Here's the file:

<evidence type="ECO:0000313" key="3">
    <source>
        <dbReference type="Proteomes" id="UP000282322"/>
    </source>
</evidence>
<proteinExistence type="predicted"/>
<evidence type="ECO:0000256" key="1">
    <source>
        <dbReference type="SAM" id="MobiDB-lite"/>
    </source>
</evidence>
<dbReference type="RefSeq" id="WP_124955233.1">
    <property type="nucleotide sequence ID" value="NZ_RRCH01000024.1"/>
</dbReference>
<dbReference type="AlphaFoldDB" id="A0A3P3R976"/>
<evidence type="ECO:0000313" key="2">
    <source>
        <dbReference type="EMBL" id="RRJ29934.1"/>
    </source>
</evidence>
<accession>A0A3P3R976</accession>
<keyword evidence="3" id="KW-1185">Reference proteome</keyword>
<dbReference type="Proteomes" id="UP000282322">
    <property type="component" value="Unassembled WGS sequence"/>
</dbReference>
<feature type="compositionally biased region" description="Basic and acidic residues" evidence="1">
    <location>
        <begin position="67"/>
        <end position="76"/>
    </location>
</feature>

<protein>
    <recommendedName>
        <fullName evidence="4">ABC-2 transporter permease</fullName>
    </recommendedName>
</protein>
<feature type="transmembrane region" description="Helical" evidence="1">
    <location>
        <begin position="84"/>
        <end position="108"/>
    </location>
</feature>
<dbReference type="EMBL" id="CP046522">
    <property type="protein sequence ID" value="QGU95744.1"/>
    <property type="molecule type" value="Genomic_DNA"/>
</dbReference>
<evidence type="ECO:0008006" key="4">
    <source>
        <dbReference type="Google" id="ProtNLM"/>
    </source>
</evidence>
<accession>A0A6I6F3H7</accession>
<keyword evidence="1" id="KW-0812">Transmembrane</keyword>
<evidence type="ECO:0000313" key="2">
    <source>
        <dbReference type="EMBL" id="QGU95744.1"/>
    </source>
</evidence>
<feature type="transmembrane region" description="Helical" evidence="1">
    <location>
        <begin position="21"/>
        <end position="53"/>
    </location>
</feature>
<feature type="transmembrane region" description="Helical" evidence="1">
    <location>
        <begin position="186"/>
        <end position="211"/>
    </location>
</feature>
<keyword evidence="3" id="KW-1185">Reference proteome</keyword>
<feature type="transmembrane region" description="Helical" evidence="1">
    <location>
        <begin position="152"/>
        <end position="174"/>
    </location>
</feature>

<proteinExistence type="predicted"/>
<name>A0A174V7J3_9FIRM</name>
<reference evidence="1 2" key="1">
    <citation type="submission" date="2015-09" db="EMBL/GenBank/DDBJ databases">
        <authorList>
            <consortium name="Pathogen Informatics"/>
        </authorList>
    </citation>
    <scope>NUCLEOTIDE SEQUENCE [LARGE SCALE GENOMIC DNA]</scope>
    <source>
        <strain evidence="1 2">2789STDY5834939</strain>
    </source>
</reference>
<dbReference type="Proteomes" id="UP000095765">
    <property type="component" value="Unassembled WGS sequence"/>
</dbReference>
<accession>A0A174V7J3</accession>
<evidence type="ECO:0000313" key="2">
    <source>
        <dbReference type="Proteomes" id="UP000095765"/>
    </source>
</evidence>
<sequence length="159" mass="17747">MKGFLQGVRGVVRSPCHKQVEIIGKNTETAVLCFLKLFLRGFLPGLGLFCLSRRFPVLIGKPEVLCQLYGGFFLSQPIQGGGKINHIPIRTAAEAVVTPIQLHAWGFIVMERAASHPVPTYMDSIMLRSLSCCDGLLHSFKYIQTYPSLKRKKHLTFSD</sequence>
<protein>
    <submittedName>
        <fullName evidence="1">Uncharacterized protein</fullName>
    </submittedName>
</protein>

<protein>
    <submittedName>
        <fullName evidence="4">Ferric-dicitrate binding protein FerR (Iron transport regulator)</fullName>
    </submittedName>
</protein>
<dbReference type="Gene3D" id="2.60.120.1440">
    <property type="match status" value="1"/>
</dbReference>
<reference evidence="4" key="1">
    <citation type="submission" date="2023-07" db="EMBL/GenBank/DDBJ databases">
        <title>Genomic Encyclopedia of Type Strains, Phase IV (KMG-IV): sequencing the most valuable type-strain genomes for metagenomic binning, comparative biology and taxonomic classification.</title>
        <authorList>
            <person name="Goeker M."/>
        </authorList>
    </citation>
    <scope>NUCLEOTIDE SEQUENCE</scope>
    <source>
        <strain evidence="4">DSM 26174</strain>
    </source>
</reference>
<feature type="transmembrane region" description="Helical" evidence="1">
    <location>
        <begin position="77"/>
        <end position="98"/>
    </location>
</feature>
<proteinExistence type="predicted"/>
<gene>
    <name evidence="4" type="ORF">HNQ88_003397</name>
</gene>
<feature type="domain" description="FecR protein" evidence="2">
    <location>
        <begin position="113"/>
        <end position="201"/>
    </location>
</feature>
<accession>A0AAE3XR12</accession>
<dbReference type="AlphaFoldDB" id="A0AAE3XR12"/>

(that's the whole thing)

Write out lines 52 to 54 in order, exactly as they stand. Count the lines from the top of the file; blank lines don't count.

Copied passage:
<accession>A0A6I6F3H7</accession>
<keyword evidence="1" id="KW-0812">Transmembrane</keyword>
<evidence type="ECO:0000313" key="2">